April 25, 2008
Possible Link Between Suicide and Earth’s Magnetic Field
A Russian scientist has looked in to a possible link between geomagnetism and human health, suggesting their may be a relation to the number of suicides during certain seasonal peaks in the Earth's geomagnetic field.
Oleg Shumilov of the Institute of North Industrial Ecology Problems in Russia believes human beings may be able to sense the Earth's magnetic field just as many animals do.
Light levels in northern countries are known to influence depression, but Shumilov thinks geomagnetism may be another factor that requires more consideration.
Shumilov studied activity in the Earth's geomagnetic field from 1948 to 1997 and found that it grouped into three seasonal peaks every year"”these geomagnetism peaks mirrored peaks in suicide rates over the same time period in the city of Kirovsk, located in the far north of Russia.
Though there is no evidence of a causal link, Shumilov says other studies, such as one published in 2006 over cardiovascular health and disturbances in the geomagnetic field, show that a link could be inferred, particularly in high latitude areas.
However, he does not believe geomagnetic activity influences everyone equally.
Geomagnetic health problems affect 10 to 15% of the population," said Michael Rycroft, who published a study on the topic in Surveys in Geophysics.
Rycroft said similar results to Shumilov's have been found in independent sets of data, suggesting something may be linking the two factors.
A review of suicide rates and their relation to magnetic storms in South Africa have also been published in Psychiatric circles.
High Periods of geomagnetic activity caused by large solar flares, known as geomagnetic storms, have been linked to clinical depression.
A study published in The British Journal of Psychiatry suggested a 36.2% increase in the number of men admitted into hospital for depression two weeks after geomagnetic storms.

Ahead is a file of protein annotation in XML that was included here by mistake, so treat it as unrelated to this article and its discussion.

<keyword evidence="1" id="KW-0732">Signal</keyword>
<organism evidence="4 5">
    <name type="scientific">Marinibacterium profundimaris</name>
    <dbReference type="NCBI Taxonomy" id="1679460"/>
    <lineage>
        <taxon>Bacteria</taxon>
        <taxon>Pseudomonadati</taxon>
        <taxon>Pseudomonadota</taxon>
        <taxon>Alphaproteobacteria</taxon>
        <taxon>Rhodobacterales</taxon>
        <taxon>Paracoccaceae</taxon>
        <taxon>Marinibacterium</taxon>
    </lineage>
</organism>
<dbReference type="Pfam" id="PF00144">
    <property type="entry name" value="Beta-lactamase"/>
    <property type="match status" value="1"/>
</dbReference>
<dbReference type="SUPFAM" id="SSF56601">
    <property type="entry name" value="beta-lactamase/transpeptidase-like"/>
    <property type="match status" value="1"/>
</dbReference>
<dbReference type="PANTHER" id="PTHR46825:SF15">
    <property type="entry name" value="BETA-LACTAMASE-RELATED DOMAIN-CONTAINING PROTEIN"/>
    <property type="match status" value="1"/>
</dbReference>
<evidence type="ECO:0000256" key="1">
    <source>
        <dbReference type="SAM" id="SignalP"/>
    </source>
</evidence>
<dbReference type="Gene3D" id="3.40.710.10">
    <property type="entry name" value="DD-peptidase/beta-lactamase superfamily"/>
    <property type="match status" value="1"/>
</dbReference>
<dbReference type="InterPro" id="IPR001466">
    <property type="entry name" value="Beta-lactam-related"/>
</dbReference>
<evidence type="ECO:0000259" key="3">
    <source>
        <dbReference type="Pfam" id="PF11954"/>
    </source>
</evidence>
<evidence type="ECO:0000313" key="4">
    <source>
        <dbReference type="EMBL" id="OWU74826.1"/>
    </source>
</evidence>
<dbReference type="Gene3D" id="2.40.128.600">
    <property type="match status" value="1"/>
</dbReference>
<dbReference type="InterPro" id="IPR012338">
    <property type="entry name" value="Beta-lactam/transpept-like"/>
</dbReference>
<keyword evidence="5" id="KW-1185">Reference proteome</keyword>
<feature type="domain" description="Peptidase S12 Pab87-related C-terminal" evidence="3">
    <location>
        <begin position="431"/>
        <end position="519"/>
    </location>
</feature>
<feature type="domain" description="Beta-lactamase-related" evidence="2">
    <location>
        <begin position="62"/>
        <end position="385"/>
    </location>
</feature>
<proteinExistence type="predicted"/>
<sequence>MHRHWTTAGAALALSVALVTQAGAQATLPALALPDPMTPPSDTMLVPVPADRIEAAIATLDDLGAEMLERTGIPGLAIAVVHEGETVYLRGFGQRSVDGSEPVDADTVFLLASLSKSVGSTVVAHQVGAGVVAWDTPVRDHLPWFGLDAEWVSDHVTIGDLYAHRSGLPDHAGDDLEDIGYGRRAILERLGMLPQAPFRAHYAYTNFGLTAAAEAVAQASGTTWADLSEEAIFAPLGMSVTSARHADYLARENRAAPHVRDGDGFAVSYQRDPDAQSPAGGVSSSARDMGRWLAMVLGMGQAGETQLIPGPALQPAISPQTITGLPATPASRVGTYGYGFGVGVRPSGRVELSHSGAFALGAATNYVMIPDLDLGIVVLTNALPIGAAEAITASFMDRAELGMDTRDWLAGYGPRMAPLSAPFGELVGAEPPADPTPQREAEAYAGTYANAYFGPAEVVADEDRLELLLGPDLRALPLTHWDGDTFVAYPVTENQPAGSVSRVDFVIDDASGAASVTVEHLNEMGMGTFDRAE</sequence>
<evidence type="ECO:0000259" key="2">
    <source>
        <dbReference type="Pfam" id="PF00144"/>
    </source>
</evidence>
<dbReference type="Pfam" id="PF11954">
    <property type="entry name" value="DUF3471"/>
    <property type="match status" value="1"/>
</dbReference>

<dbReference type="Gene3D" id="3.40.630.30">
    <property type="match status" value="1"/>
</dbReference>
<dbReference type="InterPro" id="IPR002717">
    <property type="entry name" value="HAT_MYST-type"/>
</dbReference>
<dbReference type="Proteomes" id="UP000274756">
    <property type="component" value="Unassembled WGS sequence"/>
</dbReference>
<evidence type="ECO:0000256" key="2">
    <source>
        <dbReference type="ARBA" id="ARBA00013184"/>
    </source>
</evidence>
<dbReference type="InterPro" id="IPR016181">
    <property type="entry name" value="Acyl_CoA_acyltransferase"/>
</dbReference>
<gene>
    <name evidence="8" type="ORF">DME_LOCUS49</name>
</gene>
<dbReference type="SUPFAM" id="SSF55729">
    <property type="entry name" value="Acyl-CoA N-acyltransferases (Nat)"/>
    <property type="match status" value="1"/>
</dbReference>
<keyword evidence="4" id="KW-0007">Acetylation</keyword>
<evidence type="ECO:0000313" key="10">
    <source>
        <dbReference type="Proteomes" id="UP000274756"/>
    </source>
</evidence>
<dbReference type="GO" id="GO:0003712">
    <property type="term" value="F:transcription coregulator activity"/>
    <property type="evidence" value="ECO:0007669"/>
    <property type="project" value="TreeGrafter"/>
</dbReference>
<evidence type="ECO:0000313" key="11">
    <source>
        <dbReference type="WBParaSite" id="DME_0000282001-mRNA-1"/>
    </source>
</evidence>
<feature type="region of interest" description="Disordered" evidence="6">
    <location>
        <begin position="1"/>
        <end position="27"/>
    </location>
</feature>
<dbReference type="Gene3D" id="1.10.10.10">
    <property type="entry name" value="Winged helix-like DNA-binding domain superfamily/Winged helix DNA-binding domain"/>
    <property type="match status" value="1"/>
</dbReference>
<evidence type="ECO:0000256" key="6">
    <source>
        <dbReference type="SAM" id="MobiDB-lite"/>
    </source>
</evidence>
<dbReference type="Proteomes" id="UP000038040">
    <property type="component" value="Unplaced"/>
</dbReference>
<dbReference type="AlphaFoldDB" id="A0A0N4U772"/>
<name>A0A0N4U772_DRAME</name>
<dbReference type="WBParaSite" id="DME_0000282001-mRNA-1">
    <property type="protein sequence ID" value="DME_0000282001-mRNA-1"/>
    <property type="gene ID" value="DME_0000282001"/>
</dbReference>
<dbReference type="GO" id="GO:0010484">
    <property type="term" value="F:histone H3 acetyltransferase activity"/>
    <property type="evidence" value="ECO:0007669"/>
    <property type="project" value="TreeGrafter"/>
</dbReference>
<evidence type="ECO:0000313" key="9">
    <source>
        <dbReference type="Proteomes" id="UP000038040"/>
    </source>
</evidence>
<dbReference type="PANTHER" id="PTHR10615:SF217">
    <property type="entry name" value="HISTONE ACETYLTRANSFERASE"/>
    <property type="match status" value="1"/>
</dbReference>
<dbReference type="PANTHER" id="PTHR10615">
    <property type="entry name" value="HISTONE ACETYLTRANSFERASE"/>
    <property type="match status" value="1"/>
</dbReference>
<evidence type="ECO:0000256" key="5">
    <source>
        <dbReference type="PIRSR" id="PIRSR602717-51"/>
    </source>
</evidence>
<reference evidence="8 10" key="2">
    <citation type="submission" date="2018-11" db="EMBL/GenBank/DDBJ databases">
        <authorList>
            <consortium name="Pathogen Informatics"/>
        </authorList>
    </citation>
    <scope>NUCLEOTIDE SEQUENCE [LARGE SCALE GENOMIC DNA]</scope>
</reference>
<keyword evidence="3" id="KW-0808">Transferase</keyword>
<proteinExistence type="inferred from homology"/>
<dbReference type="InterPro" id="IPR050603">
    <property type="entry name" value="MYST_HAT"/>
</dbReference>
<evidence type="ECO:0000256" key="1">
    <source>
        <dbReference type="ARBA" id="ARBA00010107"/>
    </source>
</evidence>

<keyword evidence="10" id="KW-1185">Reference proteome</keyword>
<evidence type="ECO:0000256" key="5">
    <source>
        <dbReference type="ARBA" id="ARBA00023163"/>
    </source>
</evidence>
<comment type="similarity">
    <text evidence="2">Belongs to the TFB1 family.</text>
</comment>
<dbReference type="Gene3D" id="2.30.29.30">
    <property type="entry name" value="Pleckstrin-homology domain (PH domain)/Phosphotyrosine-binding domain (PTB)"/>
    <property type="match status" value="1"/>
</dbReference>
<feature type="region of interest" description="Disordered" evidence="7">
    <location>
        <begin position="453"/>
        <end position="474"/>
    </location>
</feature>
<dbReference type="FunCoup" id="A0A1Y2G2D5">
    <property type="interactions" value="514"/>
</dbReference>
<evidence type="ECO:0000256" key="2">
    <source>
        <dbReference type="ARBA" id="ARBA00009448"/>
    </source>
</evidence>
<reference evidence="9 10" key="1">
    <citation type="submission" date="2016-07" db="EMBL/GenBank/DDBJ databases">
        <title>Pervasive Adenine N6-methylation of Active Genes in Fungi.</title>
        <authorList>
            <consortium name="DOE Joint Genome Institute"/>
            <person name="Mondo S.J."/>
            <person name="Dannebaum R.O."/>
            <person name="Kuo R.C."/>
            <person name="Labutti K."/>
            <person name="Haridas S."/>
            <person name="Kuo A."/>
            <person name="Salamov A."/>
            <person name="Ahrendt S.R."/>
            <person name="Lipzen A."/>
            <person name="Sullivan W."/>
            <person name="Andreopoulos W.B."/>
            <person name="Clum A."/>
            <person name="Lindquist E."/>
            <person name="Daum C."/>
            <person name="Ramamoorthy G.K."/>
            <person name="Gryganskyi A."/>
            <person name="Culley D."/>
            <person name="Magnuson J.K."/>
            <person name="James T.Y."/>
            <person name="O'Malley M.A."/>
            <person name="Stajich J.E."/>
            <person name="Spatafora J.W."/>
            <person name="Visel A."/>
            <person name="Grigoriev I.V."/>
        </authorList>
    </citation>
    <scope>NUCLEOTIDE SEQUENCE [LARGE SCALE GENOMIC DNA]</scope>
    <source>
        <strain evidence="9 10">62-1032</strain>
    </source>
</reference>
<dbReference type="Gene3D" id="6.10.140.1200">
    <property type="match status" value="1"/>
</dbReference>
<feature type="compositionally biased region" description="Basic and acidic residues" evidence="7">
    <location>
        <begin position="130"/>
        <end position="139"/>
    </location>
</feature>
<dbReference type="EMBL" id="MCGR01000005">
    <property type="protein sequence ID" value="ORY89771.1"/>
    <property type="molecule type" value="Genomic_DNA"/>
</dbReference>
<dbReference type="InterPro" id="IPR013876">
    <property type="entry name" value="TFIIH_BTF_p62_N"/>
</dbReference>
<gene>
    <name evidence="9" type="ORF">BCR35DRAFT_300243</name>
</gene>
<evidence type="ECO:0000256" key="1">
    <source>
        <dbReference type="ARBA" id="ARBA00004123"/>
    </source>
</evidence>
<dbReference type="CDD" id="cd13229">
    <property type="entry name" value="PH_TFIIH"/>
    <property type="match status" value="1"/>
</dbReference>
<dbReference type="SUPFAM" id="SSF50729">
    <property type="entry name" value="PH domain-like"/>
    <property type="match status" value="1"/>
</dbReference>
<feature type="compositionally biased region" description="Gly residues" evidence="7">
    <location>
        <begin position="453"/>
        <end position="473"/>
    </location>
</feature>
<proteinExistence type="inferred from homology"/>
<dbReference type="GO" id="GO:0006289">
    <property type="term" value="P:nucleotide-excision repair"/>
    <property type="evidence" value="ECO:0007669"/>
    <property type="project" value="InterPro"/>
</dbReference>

Rycroft believes the correlation between geomagnetism and suicide justifies more research.
Kelly Posner, a psychiatrist at Columbia University, is skeptical but says geomagnetic storms can desynchronize circadian rhythms and melatonin production.
"The circadian regulatory system depends upon repeated environmental cues to synchronize internal clocks," says Posner. "Magnetic fields may be one of these environmental cues."
She said geomagnetic storms could disrupt body clocks, precipitating seasonal affective disorder and that could perpetuate suicide risk.
Shumilov presented his research at the European Geoscience Union annual meeting in Vienna, Austria.
At the meeting Shumilov showed hospital data from thousands of pregnant women where in 15% of the fetuses, periods of disturbances in their heart rates coincided with periods of high geomagnetic activity.
"The trouble with studying the causes of suicide is that it is a rare condition. You are bound to get spurious effects. A study of the causes would have to enroll a country's entire population," said Klaus Ebmeier, a psychiatrist at the University of Oxford.
Psychiatrists say dealing with suicide statistics is a touchy endeavor.
"Countries report them differently. Catholic countries are very reluctant to diagnose suicide. Scandinavian countries consider it a social injustice not to," said Cosmo Hallstrom, a member of the Royal College of Psychiatrists.
Image Caption: The magnetosphere shields the surface of the Earth from the charged particles of the solar wind. It is compressed on the day (Sun) side due to the force of the arriving particles, and extended on the night side. (Image not to scale.). Image Courtesy NASA
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